How to walk your cat: A tutorial for beginners

The key to any good catwalk (not the runway, I mean the walking of one’s cat) is that you cannot have a destination in mind. In fact, you must not expect to travel more than twenty metres from your starting point. Here’s a general outline of the process:

1) Put your harness and leash on your cat. This will most likely involve lots of wriggling and clawing and may require two people if you are a beginner. Once your cat becomes accustomed to wearing a harness, he will wait patiently with a look of disdain on his face while you clip it on.

2) Be patient. Very patient. Veerrrrryyyy patient. As in, your cat might sit absolutely still and stare a rock for ten minutes. This doesn’t mean he is done walking, it just means he’s quite interested in the rock.

3) Give up on giving direction. Your cat will not follow you. Your cat will not be coaxed into walking a certain direction, or turning or jumping, even if you make cat noises and say, “Here, kitty, kitty.” It turns out that demonstrating what you would like your cat to do is not effective either.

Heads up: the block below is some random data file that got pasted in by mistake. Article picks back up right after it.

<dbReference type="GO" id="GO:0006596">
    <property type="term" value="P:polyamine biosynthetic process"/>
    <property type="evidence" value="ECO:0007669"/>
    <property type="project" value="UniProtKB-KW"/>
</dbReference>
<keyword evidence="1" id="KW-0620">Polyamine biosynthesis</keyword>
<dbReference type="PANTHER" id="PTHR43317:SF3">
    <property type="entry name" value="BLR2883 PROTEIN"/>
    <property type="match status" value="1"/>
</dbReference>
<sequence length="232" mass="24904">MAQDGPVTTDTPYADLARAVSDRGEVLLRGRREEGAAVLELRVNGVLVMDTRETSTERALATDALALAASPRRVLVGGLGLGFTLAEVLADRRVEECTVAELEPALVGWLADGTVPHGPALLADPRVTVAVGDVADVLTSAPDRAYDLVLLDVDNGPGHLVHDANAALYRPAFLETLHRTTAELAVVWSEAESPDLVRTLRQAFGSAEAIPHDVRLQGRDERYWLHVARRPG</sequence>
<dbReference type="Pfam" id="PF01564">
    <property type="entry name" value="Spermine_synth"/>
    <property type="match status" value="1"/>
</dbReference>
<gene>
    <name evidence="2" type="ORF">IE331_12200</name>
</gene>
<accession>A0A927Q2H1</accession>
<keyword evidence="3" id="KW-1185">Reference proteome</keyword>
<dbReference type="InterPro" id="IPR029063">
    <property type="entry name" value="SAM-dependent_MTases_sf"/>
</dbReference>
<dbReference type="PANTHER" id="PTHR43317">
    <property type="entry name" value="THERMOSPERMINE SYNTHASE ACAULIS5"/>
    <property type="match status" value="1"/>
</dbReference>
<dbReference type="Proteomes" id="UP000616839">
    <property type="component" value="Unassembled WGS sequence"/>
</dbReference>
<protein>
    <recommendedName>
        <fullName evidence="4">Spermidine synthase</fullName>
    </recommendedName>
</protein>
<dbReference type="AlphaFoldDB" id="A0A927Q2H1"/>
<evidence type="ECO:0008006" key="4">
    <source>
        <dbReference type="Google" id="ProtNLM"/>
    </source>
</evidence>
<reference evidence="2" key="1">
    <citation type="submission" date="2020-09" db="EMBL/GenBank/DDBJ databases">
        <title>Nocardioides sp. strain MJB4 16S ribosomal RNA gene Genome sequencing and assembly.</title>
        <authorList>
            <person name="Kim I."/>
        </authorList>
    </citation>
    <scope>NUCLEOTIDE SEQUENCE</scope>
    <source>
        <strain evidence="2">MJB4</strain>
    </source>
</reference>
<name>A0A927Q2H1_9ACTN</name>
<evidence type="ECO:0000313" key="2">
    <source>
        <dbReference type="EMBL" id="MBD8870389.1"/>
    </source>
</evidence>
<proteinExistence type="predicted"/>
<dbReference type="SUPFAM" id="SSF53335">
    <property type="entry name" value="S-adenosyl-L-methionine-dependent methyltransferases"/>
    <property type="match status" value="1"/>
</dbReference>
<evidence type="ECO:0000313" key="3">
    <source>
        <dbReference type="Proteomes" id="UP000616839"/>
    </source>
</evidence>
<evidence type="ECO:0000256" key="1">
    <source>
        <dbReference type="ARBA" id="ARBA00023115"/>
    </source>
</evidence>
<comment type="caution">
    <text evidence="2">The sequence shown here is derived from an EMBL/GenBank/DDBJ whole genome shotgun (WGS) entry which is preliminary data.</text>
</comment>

4) Keep your wits about you. If your cat sees a squirrel, or a bird, or a mouse, or a leaf, or a blade of grass, he make take off at any time with absolutely no warning, dragging you along behind him.

5) Small spaces are a big no-no. Never let the animal climb into a space that he can’t be lifted, dragged, or pulled out of. He will undoubtedly want to enter spaces like these, such as the space under your porch, or the gap between the house and the fence. He may act like he just wants to take a quick look, but actually he wants climb in and stay there for a couple hours, staring at you with a look that is a cross between “Na-na-na-na boo-boo” and “You fool!”

With this basic instruction, you are now prepared for your first cat walk. Good luck, you poor soul.


4 thoughts on “How to walk your cat: A tutorial for beginners

  1. 20 metres? My cat barely goes 20 feet.

  2. A solution for 5 could be to get your neighbor’s dog, running away will be ensured! However, he might climb up a tree and need rescuing

    • This would be an excellent plan, except that the neighbour’s dog weighs about five pounds, and my cat weighs about fifteen. He thinks the dog is some sort of squirrel, I think.
      Thanks for stopping by MissFourEyes!

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